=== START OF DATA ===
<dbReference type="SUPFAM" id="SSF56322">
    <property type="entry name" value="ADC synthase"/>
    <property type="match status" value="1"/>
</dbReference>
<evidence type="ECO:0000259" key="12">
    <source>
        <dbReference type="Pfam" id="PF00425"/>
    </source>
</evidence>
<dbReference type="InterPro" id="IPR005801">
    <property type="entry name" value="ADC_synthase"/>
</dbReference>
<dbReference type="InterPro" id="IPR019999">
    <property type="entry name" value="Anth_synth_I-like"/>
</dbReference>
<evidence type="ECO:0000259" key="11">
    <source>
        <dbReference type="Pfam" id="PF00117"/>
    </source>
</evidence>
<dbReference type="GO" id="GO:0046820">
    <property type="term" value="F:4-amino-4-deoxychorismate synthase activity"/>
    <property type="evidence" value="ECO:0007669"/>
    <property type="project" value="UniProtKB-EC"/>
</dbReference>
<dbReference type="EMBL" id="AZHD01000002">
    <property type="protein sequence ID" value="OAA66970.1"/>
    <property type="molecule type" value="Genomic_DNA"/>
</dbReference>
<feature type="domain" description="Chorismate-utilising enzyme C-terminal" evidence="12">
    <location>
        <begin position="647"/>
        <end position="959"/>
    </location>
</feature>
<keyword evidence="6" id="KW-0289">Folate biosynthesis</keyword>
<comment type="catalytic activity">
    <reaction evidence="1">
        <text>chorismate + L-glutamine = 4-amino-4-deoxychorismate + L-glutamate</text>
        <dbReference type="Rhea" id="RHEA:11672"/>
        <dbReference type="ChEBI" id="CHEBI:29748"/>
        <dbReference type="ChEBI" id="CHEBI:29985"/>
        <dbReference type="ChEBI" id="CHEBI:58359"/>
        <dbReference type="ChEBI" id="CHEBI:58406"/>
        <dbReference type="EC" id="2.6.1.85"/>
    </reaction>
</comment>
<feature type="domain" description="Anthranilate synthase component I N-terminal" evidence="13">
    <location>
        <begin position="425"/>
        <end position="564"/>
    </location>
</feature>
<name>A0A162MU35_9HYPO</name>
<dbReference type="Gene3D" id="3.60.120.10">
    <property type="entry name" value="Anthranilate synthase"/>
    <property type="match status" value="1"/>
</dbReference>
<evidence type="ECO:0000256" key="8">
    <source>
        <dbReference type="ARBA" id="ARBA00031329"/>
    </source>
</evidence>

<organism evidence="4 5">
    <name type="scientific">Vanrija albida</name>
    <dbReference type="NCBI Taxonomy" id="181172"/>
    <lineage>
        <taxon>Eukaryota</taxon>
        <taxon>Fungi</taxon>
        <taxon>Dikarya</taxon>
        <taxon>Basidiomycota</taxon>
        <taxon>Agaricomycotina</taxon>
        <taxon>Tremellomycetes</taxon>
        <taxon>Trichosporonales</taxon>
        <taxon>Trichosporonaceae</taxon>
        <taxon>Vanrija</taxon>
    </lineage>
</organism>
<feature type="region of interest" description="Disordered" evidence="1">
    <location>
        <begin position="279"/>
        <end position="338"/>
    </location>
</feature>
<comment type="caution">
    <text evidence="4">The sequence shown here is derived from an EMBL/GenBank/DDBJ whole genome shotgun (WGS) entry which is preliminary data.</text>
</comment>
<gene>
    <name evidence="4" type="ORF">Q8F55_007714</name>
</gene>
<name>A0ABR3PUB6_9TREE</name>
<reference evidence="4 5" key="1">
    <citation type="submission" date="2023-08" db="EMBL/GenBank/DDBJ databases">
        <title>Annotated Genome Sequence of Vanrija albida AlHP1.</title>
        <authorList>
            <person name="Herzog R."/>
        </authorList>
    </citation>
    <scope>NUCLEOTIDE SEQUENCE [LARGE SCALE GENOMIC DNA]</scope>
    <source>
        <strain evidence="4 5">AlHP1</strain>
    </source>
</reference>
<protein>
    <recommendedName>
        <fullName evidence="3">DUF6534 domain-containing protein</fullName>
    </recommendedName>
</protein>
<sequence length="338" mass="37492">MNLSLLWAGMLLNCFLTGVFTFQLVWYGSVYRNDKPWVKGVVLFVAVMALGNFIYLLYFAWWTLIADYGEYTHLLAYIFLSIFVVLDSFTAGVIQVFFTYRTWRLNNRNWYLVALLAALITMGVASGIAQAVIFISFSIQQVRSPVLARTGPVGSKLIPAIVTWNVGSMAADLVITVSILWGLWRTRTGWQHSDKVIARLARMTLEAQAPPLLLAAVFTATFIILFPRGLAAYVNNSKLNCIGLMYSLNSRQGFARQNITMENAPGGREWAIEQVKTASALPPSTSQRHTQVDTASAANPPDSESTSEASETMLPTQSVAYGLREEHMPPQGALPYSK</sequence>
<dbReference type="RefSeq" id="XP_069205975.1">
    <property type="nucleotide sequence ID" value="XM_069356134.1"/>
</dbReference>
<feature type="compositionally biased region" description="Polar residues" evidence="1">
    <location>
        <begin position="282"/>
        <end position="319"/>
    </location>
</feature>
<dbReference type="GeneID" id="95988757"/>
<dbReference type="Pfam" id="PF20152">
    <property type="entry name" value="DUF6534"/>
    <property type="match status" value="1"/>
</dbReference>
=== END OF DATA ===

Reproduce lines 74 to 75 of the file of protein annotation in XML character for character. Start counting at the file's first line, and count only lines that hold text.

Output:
        <taxon>Trichosporonales</taxon>
        <taxon>Trichosporonaceae</taxon>